• What do engaged people look like in my context?

• In the past, what factors have led me to be fully engaged?

• Which of these factors are missing in my followers?

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Medium 9781567263275

Chapter 5: Change

Gordon, Robert L. Berrett-Koehler Publishers ePub

Change is the great equalizer in society, for it creates a new set of rules in life and in organizations. Organizational change can make an experienced person who is valued by an organization into a novice. This can be difficult to accept and is often resisted fiercely by those who are most adversely affected by the change. In the past, workers, soldiers, and seamen were promoted for following orders and moving forward toward their assigned goal. Now, change happens so quickly that rarely will a person be able to follow a straight path towards a goal. Today, it is important to move with change, rather than try to resist it in an attempt to stay on a set path.

A metaphor can help explain the elements of organizational change. Change can be described as a lumberjack with an axe. The lumberjack represents the change agent. The axe represents the stakeholders affected by the change, while the tree represents the old process that will be changed.

Lumberjack. The lumberjack is the agent of change. This agent can be a new person, a new process, or new technology; regardless, the agent of change will cause organizational ripples that will create a new reality. In terms of this metaphor, the change agent—the lumberjack—alters the landscape of the forest. This can be scary to people, as they must watch their old resources be “cut away” in the name of progress.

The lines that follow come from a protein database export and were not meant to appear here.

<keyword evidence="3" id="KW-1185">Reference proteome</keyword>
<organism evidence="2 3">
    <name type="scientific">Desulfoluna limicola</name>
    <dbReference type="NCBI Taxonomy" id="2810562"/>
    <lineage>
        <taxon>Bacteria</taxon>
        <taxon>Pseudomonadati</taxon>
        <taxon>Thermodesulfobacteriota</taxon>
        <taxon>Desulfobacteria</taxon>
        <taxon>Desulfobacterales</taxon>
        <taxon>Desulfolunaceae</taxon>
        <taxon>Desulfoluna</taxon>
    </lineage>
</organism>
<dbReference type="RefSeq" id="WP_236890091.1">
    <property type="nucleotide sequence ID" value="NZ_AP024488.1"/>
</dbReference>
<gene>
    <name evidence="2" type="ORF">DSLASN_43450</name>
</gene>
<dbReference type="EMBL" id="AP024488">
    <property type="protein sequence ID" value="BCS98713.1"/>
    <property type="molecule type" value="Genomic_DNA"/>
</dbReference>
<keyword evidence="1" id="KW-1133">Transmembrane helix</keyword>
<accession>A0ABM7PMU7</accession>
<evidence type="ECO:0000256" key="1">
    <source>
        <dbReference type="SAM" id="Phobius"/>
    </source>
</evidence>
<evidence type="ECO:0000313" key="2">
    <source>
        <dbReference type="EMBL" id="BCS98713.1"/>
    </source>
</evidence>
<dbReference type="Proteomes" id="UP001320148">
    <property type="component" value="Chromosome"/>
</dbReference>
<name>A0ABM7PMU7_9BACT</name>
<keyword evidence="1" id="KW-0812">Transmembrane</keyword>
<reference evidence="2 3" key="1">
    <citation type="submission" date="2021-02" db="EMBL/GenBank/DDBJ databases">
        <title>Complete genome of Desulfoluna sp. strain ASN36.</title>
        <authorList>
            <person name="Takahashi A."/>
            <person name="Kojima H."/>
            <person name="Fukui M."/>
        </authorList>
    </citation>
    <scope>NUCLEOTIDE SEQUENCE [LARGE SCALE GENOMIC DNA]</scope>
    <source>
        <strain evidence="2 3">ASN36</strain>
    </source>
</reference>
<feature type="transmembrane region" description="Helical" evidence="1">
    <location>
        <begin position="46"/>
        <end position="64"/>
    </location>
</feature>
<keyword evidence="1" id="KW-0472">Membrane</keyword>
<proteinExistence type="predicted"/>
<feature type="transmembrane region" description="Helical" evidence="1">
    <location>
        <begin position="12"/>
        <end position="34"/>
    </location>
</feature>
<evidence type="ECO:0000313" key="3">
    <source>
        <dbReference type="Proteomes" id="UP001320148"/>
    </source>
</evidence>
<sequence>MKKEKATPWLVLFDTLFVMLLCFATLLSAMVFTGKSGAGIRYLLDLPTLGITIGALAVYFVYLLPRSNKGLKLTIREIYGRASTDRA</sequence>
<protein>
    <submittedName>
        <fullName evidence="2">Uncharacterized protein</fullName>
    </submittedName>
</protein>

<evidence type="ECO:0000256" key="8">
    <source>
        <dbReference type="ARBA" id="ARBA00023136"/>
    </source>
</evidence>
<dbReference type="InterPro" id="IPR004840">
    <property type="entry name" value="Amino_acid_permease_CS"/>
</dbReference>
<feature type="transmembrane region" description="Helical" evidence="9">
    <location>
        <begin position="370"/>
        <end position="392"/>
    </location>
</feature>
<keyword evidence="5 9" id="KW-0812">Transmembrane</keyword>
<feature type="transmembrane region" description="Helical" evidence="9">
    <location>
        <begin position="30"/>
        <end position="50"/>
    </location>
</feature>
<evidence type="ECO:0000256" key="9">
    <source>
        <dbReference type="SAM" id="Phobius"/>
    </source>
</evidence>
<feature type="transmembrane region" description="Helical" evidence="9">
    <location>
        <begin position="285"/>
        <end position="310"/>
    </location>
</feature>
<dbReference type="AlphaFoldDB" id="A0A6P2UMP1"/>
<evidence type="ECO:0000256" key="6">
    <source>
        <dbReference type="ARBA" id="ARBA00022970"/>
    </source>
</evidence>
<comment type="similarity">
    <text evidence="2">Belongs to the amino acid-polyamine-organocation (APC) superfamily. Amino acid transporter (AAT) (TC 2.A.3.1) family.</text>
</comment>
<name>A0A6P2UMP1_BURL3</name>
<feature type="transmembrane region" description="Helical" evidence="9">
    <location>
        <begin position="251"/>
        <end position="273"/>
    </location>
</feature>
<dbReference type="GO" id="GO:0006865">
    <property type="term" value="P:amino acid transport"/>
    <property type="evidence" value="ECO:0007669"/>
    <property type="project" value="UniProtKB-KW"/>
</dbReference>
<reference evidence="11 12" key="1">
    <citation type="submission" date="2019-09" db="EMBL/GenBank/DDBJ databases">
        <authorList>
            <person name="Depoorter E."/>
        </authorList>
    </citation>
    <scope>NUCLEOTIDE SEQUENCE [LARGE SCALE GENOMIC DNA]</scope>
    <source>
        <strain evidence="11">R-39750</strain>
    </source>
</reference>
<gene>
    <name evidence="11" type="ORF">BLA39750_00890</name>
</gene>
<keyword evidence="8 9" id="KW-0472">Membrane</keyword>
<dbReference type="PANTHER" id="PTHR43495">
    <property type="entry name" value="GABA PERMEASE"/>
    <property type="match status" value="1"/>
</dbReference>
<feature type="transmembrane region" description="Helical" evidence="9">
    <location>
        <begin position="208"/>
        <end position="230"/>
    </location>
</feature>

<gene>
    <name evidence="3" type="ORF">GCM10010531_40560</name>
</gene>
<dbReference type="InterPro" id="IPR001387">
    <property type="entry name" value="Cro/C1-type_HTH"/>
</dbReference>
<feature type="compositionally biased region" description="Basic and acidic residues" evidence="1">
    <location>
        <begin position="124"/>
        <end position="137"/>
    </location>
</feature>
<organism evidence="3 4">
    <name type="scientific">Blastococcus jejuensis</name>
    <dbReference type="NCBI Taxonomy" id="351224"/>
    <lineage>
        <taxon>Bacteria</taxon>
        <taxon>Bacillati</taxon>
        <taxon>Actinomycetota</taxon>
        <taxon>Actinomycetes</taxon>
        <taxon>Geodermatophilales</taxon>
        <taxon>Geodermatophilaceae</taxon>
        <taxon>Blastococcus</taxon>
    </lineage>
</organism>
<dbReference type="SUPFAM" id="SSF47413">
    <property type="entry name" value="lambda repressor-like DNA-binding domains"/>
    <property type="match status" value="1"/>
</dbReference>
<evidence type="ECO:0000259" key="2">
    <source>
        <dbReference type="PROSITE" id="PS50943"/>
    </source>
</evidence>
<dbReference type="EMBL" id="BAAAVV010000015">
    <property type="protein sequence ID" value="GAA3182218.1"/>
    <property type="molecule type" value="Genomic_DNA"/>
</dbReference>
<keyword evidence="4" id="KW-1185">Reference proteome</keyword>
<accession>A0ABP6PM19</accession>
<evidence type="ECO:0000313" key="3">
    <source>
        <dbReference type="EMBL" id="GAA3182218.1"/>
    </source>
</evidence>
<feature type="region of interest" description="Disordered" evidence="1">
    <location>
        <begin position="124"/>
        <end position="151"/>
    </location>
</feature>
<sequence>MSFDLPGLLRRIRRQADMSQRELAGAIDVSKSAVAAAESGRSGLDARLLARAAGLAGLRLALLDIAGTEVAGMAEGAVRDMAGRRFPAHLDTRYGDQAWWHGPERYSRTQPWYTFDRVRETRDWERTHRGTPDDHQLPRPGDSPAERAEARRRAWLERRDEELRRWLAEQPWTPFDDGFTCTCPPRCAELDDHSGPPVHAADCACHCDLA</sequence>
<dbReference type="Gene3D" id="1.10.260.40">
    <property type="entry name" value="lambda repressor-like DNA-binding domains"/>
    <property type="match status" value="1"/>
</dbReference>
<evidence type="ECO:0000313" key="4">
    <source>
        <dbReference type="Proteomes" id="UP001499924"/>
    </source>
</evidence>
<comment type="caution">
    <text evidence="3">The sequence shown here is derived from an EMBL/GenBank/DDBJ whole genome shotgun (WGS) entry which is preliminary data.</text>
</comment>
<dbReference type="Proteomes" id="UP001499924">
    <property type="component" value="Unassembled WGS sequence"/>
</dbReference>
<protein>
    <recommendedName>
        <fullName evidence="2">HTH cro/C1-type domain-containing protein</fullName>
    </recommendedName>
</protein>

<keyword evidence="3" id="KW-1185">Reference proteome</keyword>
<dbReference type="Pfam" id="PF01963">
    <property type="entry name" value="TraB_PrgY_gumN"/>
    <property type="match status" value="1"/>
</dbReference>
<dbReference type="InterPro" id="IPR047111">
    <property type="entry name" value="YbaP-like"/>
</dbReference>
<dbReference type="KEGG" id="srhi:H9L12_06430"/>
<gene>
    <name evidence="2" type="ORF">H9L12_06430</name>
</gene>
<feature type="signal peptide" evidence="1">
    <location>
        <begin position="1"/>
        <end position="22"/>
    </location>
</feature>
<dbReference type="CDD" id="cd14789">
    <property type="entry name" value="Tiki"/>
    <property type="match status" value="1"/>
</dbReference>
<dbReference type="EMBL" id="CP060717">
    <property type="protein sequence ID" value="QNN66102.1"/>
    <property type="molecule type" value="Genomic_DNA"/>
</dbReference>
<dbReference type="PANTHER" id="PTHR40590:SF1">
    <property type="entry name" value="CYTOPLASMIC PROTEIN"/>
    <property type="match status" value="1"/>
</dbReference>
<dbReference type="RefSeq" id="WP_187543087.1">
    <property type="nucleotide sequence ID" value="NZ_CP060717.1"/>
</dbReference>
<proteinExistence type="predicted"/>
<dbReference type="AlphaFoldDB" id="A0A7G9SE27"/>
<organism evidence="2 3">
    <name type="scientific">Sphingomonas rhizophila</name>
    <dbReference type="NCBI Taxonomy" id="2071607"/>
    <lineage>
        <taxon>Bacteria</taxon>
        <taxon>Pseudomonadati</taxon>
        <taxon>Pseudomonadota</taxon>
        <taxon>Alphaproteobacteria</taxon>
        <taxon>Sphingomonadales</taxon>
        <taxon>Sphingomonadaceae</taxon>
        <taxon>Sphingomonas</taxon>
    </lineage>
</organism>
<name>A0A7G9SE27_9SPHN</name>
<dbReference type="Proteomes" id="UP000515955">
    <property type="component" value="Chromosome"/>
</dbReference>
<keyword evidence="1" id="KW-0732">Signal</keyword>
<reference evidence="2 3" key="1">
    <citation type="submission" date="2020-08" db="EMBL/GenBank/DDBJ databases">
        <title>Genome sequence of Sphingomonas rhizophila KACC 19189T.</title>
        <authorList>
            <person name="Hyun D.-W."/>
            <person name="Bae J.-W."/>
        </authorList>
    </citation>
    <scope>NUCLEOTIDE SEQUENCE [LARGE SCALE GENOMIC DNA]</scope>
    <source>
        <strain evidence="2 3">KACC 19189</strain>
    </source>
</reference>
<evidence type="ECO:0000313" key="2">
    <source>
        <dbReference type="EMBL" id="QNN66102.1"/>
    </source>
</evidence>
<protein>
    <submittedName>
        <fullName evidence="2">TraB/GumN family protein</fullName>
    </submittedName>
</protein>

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Medium 9781605092560

Chapter 11 Organizational Experiments in Circle Governance

Baldwin, Christina Berrett-Koehler Publishers ePub

Organizations with a commitment to systemic change and alternative structure may use circle as their self-governance.

Circle’s use as a dynamic, positive force for changing the world is rapidly evolving. In May 2009, Christina attended a two-day conference on Peace and Social Justice Issues sponsored by Catholic Women Religious. In a workshop on emergent social issues offered by Fran Korten, editor of Yes! magazine, she asked those of us in the audience to reflect on three questions:

What did you notice on the fringe of society fifteen years ago that is now in the center?

What do you notice on the fringe now that you hope will move to the center in the next fifteen years?

What are you willing to do to contribute to that happening?